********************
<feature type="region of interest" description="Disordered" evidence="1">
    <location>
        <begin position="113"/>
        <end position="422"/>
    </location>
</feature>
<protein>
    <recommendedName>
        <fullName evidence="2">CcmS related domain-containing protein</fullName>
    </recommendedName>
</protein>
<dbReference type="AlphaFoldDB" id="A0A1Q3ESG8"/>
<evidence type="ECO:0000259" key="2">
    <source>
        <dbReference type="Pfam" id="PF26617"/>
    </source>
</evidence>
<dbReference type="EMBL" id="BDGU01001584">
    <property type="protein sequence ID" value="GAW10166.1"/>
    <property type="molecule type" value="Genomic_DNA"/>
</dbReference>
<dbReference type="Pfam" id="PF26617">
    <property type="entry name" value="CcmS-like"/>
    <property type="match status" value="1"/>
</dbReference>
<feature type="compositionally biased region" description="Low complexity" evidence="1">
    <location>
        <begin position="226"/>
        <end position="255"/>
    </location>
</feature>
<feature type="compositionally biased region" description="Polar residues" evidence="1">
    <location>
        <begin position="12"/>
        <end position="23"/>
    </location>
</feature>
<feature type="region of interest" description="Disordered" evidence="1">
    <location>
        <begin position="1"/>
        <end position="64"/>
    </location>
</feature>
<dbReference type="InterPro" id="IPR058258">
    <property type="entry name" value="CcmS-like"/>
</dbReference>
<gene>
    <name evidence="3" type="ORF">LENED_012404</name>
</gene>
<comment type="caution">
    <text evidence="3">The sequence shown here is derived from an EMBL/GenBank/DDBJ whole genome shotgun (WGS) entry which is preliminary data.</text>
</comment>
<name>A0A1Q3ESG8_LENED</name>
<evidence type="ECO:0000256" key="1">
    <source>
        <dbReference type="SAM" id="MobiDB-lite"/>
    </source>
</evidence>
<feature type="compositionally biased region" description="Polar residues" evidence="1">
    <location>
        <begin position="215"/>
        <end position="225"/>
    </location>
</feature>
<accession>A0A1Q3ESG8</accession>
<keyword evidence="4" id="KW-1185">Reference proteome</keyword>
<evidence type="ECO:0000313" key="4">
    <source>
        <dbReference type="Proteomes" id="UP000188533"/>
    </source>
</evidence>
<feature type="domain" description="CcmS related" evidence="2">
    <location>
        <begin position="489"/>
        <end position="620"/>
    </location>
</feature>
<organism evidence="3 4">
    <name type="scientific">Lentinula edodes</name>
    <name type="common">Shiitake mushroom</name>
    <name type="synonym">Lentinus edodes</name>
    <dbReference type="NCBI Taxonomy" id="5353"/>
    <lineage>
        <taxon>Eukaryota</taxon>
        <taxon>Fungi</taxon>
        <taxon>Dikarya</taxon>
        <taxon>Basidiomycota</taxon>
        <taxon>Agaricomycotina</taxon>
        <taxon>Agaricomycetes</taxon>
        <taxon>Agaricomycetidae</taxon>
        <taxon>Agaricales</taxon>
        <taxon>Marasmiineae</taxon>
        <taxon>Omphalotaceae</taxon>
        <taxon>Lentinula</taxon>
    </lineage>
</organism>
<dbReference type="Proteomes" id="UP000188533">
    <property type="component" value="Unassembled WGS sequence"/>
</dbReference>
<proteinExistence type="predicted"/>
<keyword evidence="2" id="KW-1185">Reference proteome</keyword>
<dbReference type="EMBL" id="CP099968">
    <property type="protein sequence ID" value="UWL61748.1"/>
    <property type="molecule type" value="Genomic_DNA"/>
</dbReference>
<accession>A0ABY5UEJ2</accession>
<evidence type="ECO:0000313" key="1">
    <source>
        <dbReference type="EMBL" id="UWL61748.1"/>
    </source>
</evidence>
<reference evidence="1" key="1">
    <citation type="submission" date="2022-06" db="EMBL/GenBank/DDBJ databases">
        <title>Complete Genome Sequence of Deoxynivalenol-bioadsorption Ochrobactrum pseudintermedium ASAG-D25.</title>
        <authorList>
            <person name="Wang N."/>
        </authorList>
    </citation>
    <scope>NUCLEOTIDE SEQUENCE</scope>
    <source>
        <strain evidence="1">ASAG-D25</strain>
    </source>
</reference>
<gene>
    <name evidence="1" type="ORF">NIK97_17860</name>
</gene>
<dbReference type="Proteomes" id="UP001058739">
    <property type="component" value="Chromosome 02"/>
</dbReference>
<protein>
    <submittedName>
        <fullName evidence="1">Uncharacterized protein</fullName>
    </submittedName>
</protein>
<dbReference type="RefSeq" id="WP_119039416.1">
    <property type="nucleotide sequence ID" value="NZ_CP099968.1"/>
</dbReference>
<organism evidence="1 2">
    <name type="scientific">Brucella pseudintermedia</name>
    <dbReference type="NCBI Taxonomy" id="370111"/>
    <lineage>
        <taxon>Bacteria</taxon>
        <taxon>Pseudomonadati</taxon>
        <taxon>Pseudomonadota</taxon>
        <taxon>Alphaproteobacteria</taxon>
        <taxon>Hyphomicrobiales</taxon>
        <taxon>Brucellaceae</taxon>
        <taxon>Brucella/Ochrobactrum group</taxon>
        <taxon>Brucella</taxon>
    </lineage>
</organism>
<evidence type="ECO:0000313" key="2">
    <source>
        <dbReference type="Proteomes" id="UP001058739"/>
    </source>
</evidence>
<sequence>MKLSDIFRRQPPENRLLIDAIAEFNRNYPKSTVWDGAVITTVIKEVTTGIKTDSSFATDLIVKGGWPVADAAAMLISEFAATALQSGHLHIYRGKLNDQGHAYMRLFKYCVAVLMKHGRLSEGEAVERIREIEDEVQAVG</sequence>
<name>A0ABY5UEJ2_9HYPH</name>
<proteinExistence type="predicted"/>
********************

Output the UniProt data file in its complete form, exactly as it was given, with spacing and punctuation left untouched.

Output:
<feature type="region of interest" description="Disordered" evidence="1">
    <location>
        <begin position="113"/>
        <end position="422"/>
    </location>
</feature>
<protein>
    <recommendedName>
        <fullName evidence="2">CcmS related domain-containing protein</fullName>
    </recommendedName>
</protein>
<dbReference type="AlphaFoldDB" id="A0A1Q3ESG8"/>
<evidence type="ECO:0000259" key="2">
    <source>
        <dbReference type="Pfam" id="PF26617"/>
    </source>
</evidence>
<dbReference type="EMBL" id="BDGU01001584">
    <property type="protein sequence ID" value="GAW10166.1"/>
    <property type="molecule type" value="Genomic_DNA"/>
</dbReference>
<dbReference type="Pfam" id="PF26617">
    <property type="entry name" value="CcmS-like"/>
    <property type="match status" value="1"/>
</dbReference>
<feature type="compositionally biased region" description="Low complexity" evidence="1">
    <location>
        <begin position="226"/>
        <end position="255"/>
    </location>
</feature>
<feature type="compositionally biased region" description="Polar residues" evidence="1">
    <location>
        <begin position="12"/>
        <end position="23"/>
    </location>
</feature>
<feature type="region of interest" description="Disordered" evidence="1">
    <location>
        <begin position="1"/>
        <end position="64"/>
    </location>
</feature>
<dbReference type="InterPro" id="IPR058258">
    <property type="entry name" value="CcmS-like"/>
</dbReference>
<gene>
    <name evidence="3" type="ORF">LENED_012404</name>
</gene>
<comment type="caution">
    <text evidence="3">The sequence shown here is derived from an EMBL/GenBank/DDBJ whole genome shotgun (WGS) entry which is preliminary data.</text>
</comment>
<name>A0A1Q3ESG8_LENED</name>
<evidence type="ECO:0000256" key="1">
    <source>
        <dbReference type="SAM" id="MobiDB-lite"/>
    </source>
</evidence>
<feature type="compositionally biased region" description="Polar residues" evidence="1">
    <location>
        <begin position="215"/>
        <end position="225"/>
    </location>
</feature>
<accession>A0A1Q3ESG8</accession>
<keyword evidence="4" id="KW-1185">Reference proteome</keyword>
<evidence type="ECO:0000313" key="4">
    <source>
        <dbReference type="Proteomes" id="UP000188533"/>
    </source>
</evidence>
<feature type="domain" description="CcmS related" evidence="2">
    <location>
        <begin position="489"/>
        <end position="620"/>
    </location>
</feature>
<organism evidence="3 4">
    <name type="scientific">Lentinula edodes</name>
    <name type="common">Shiitake mushroom</name>
    <name type="synonym">Lentinus edodes</name>
    <dbReference type="NCBI Taxonomy" id="5353"/>
    <lineage>
        <taxon>Eukaryota</taxon>
        <taxon>Fungi</taxon>
        <taxon>Dikarya</taxon>
        <taxon>Basidiomycota</taxon>
        <taxon>Agaricomycotina</taxon>
        <taxon>Agaricomycetes</taxon>
        <taxon>Agaricomycetidae</taxon>
        <taxon>Agaricales</taxon>
        <taxon>Marasmiineae</taxon>
        <taxon>Omphalotaceae</taxon>
        <taxon>Lentinula</taxon>
    </lineage>
</organism>
<dbReference type="Proteomes" id="UP000188533">
    <property type="component" value="Unassembled WGS sequence"/>
</dbReference>
<proteinExistence type="predicted"/>
<keyword evidence="2" id="KW-1185">Reference proteome</keyword>
<dbReference type="EMBL" id="CP099968">
    <property type="protein sequence ID" value="UWL61748.1"/>
    <property type="molecule type" value="Genomic_DNA"/>
</dbReference>
<accession>A0ABY5UEJ2</accession>
<evidence type="ECO:0000313" key="1">
    <source>
        <dbReference type="EMBL" id="UWL61748.1"/>
    </source>
</evidence>
<reference evidence="1" key="1">
    <citation type="submission" date="2022-06" db="EMBL/GenBank/DDBJ databases">
        <title>Complete Genome Sequence of Deoxynivalenol-bioadsorption Ochrobactrum pseudintermedium ASAG-D25.</title>
        <authorList>
            <person name="Wang N."/>
        </authorList>
    </citation>
    <scope>NUCLEOTIDE SEQUENCE</scope>
    <source>
        <strain evidence="1">ASAG-D25</strain>
    </source>
</reference>
<gene>
    <name evidence="1" type="ORF">NIK97_17860</name>
</gene>
<dbReference type="Proteomes" id="UP001058739">
    <property type="component" value="Chromosome 02"/>
</dbReference>
<protein>
    <submittedName>
        <fullName evidence="1">Uncharacterized protein</fullName>
    </submittedName>
</protein>
<dbReference type="RefSeq" id="WP_119039416.1">
    <property type="nucleotide sequence ID" value="NZ_CP099968.1"/>
</dbReference>
<organism evidence="1 2">
    <name type="scientific">Brucella pseudintermedia</name>
    <dbReference type="NCBI Taxonomy" id="370111"/>
    <lineage>
        <taxon>Bacteria</taxon>
        <taxon>Pseudomonadati</taxon>
        <taxon>Pseudomonadota</taxon>
        <taxon>Alphaproteobacteria</taxon>
        <taxon>Hyphomicrobiales</taxon>
        <taxon>Brucellaceae</taxon>
        <taxon>Brucella/Ochrobactrum group</taxon>
        <taxon>Brucella</taxon>
    </lineage>
</organism>
<evidence type="ECO:0000313" key="2">
    <source>
        <dbReference type="Proteomes" id="UP001058739"/>
    </source>
</evidence>
<sequence>MKLSDIFRRQPPENRLLIDAIAEFNRNYPKSTVWDGAVITTVIKEVTTGIKTDSSFATDLIVKGGWPVADAAAMLISEFAATALQSGHLHIYRGKLNDQGHAYMRLFKYCVAVLMKHGRLSEGEAVERIREIEDEVQAVG</sequence>
<name>A0ABY5UEJ2_9HYPH</name>
<proteinExistence type="predicted"/>